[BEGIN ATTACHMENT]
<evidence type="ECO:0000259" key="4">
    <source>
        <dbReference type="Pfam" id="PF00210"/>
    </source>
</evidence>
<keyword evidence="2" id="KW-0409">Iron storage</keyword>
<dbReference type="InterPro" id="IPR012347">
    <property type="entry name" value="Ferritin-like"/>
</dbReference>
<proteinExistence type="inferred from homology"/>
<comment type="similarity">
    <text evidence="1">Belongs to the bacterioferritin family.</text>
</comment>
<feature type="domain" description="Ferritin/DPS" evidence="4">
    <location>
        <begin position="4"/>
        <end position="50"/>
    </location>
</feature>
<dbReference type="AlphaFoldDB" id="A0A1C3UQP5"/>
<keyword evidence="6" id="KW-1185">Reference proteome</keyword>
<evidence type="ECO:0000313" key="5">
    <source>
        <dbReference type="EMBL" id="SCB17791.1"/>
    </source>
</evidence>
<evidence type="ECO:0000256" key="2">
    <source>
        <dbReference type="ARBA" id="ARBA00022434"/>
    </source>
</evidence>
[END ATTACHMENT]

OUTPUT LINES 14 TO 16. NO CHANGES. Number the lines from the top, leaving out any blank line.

<feature type="domain" description="Ferritin/DPS" evidence="4">
    <location>
        <begin position="4"/>